Heath Road, HA1

Road in/near West Harrow, existing between 1907 and now

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(51.57829 -0.35082, 51.578 -0.35) 
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Road · West Harrow · HA1 ·
October
7
2020

Heath Road is named after Benjamin Heath (1704–1766), an English classical scholar and bibliophile.

Two of Benjamin Heath’s sons were Benjamin Heath junior, headmaster of Harrow (1771–1785) and George Heath, headmaster of Eton (1796–1802).


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CONTRIBUTIONS TO THE LOCALITY


   
Added: 11 Apr 2021 20:03 GMT   

North Harrow
The North Harrow Embassy Cinema was closed in 1963 and replaced by a bowling alley and a supermarket. As well as the cinema itself there was a substantial restaurant on the first floor.

Source: Embassy Cinema in North Harrow, GB - Cinema Treasures

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LATEST LONDON-WIDE CONTRIBUTIONS TO THE PROJECT

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Christine D Elliott   
Added: 20 Mar 2023 15:52 GMT   

The Blute Family
My grandparents, Frederick William Blute & Alice Elizabeth Blute nee: Warnham lived at 89 Blockhouse Street Deptford from around 1917.They had six children. 1. Alice Maragret Blute (my mother) 2. Frederick William Blute 3. Charles Adrian Blute 4. Violet Lillian Blute 5. Donald Blute 6. Stanley Vincent Blute (Lived 15 months). I lived there with my family from 1954 (Birth) until 1965 when we were re-housed for regeneration to the area.
I attended Ilderton Road School.
Very happy memories of that time.

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Pearl Foster   
Added: 20 Mar 2023 12:22 GMT   

Dukes Place, EC3A
Until his death in 1767, Daniel Nunes de Lara worked from his home in Dukes Street as a Pastry Cook. It was not until much later the street was renamed Dukes Place. Daniel and his family attended the nearby Bevis Marks synagogue for Sephardic Jews. The Ashkenazi Great Synagogue was established in Duke Street, which meant Daniel’s business perfectly situated for his occupation as it allowed him to cater for both congregations.

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Dr Paul Flewers   
Added: 9 Mar 2023 18:12 GMT   

Some Brief Notes on Hawthorne Close / Hawthorne Street
My great-grandparents lived in the last house on the south side of Hawthorne Street, no 13, and my grandmother Alice Knopp and her brothers and sisters grew up there. Alice Knopp married Charles Flewers, from nearby Hayling Road, and moved to Richmond, Surrey, where I was born. Leonard Knopp married Esther Gutenberg and lived there until the street was demolished in the mid-1960s, moving on to Tottenham. Uncle Len worked in the fur trade, then ran a pet shop in, I think, the Kingsland Road.

From the back garden, one could see the almshouses in the Balls Pond Road. There was an ink factory at the end of the street, which I recall as rather malodorous.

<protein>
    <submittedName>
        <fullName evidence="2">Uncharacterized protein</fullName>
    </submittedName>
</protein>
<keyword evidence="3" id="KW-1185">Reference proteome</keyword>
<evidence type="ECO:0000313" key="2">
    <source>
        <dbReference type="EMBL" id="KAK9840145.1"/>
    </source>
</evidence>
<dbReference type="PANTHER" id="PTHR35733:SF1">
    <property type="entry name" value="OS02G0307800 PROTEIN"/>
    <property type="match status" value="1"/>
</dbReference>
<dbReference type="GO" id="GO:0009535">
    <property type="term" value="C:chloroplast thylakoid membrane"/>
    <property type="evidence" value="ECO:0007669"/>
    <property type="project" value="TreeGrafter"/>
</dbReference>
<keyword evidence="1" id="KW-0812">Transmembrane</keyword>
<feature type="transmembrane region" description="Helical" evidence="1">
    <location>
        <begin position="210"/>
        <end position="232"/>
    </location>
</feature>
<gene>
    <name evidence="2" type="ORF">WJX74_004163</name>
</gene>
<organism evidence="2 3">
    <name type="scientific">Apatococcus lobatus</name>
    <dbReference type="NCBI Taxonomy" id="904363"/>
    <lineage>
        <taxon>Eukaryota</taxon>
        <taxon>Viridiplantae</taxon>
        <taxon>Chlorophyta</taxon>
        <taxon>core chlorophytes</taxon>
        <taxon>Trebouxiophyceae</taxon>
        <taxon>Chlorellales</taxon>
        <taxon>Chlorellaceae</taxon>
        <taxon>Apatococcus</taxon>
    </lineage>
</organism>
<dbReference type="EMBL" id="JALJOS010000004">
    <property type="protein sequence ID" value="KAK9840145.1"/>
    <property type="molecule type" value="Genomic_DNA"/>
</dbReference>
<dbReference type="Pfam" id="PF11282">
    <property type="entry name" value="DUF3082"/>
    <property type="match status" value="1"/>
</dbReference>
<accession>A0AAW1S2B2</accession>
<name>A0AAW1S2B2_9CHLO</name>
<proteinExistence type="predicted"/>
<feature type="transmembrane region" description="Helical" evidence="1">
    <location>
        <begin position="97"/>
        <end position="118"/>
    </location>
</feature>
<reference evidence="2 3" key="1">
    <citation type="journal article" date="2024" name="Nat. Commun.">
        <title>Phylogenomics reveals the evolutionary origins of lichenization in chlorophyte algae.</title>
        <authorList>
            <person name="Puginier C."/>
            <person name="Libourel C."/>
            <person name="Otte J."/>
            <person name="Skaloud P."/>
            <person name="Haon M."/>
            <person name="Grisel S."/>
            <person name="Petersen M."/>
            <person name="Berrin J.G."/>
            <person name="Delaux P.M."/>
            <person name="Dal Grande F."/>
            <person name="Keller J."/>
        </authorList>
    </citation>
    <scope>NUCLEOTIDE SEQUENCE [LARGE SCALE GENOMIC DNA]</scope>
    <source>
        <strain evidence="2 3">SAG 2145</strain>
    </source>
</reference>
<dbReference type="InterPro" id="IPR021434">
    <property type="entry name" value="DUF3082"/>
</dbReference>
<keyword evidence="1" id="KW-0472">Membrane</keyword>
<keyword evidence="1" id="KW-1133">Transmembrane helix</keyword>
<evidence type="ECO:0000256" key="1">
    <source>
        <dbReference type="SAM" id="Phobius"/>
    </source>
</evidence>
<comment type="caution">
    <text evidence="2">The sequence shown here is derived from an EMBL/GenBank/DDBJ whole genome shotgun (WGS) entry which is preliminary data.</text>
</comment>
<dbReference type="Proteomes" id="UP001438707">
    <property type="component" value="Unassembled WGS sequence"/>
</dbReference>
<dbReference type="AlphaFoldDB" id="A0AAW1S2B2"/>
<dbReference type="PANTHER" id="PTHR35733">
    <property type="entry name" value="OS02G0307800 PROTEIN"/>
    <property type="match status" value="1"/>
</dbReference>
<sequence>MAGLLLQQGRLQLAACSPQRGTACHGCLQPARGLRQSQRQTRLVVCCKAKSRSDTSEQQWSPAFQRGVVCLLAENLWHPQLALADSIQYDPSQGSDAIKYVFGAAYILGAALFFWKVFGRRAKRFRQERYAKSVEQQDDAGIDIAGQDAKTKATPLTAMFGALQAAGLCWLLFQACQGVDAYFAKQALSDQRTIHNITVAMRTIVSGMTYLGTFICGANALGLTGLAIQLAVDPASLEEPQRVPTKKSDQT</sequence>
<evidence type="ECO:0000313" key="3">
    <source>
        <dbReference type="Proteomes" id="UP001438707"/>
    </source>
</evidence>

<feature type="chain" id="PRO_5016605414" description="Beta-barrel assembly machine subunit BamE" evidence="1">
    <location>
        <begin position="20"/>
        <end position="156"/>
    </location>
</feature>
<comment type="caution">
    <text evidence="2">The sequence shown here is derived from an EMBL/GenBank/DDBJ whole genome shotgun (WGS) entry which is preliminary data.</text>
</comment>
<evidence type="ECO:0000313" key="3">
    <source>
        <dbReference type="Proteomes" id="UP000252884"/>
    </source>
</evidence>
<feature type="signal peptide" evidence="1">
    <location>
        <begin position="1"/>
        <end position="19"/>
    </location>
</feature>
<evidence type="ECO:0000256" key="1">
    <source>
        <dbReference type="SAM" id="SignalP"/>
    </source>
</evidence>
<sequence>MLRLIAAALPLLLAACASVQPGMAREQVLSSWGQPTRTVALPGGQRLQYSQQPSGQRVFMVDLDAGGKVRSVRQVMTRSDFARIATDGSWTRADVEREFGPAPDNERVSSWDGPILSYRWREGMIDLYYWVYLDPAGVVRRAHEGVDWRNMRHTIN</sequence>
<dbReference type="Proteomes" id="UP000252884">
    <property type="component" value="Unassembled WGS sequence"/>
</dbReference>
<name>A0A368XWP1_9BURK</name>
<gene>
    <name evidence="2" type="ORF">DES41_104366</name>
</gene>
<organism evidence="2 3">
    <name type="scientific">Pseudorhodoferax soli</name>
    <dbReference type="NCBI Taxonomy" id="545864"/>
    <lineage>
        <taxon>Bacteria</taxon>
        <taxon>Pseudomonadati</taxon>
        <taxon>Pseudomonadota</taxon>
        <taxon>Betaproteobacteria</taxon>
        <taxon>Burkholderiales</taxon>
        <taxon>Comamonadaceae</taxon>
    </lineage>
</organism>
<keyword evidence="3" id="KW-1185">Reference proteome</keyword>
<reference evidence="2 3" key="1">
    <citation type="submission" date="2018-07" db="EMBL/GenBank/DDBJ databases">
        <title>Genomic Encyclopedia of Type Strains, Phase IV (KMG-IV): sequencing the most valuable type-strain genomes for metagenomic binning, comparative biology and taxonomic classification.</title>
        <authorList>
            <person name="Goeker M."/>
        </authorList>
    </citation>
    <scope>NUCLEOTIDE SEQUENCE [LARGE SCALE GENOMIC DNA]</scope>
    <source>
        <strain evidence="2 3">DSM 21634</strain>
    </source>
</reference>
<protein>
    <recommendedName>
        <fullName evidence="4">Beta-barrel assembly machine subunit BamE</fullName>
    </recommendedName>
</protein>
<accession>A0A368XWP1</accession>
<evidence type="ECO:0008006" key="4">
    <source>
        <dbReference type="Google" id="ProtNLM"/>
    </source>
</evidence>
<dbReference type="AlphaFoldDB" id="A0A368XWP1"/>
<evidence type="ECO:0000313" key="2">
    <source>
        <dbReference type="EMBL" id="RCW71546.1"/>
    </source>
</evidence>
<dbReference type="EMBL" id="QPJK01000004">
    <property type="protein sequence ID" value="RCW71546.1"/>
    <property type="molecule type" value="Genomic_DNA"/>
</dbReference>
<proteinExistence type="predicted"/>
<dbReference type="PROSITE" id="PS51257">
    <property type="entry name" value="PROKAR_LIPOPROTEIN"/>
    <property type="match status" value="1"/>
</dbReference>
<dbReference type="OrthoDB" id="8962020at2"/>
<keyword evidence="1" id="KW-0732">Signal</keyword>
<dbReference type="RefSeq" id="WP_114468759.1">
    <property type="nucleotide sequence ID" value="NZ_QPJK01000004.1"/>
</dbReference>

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KJH   
Added: 7 Mar 2023 17:14 GMT   

Andover Road, N7 (1939 - 1957)
My aunt, Doris nee Curtis (aka Jo) and her husband John Hawkins (aka Jack) ran a small general stores at 92 Andover Road (N7). I have found details in the 1939 register but don’t know how long before that it was opened.He died in 1957. In the 1939 register he is noted as being an ARP warden for Islington warden

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Added: 2 Mar 2023 13:50 GMT   

The Queens Head
Queens Head demolished and a NISA supermarket and flats built in its place.

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Mike   
Added: 28 Feb 2023 18:09 GMT   

6 Elia Street
When I was young I lived in 6 Elia Street. At the end of the garden there was a garage owned by Initial Laundries which ran from an access in Quick Street all the way up to the back of our garden. The fire exit to the garage was a window leading into our garden. 6 Elia Street was owned by Initial Laundry.

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Fumblina   
Added: 21 Feb 2023 11:39 GMT   

Error on 1800 map numbering for John Street
The 1800 map of Whitfield Street (17 zoom) has an error in the numbering shown on the map. The houses are numbered up the right hand side of John Street and Upper John Street to #47 and then are numbered down the left hand side until #81 BUT then continue from 52-61 instead of 82-91.

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P Cash   
Added: 19 Feb 2023 08:03 GMT   

Occupants of 19-29 Woburn Place
The Industrial Tribunals (later changed to Employment Tribunals) moved (from its former location on Ebury Bridge Road to 19-29 Woburn Place sometime in the late 1980s (I believe).

19-29 Woburn Place had nine floors in total (one in the basement and two in its mansard roof and most of the building was occupied by the Tribunals

The ’Head Office’ of the tribunals, occupied space on the 7th, 6th and 2nd floors, whilst one of the largest of the regional offices (London North but later called London Central) occupied space in the basement, ground and first floor.

The expansive ground floor entrance had white marble flooring and a security desk. Behind (on evey floor) lay a square (& uncluttered) lobby space, which was flanked on either side by lifts. On the rear side was an elegant staircase, with white marble steps, brass inlays and a shiny brass handrail which spiralled around an open well. Both staircase, stairwell and lifts ran the full height of the building. On all floors from 1st upwards, staff toilets were tucked on either side of the staircase (behind the lifts).

Basement Floor - Tribunal hearing rooms, dormant files store and secure basement space for Head Office. Public toilets.

Geound Floor - The ’post’ roon sat next to the entrance in the northern side, the rest of which was occupied by the private offices of the full time Tribunal judiciary. Thw largest office belonged to the Regional Chair and was situated on the far corner (overlooking Tavistock Square) The secretary to the Regional Chair occupied a small office next door.
The south side of this floor was occupied by the large open plan General Office for the administration, a staff kitchen & rest room and the private offices of the Regional Secretary (office manager) and their deputy.

First Dloor - Tribunal hearing rooms; separate public waiting rooms for Applicants & Respondents; two small rooms used by Counsel (on a ’whoever arrives first’ bases) and a small private rest room for use by tribunal lay members.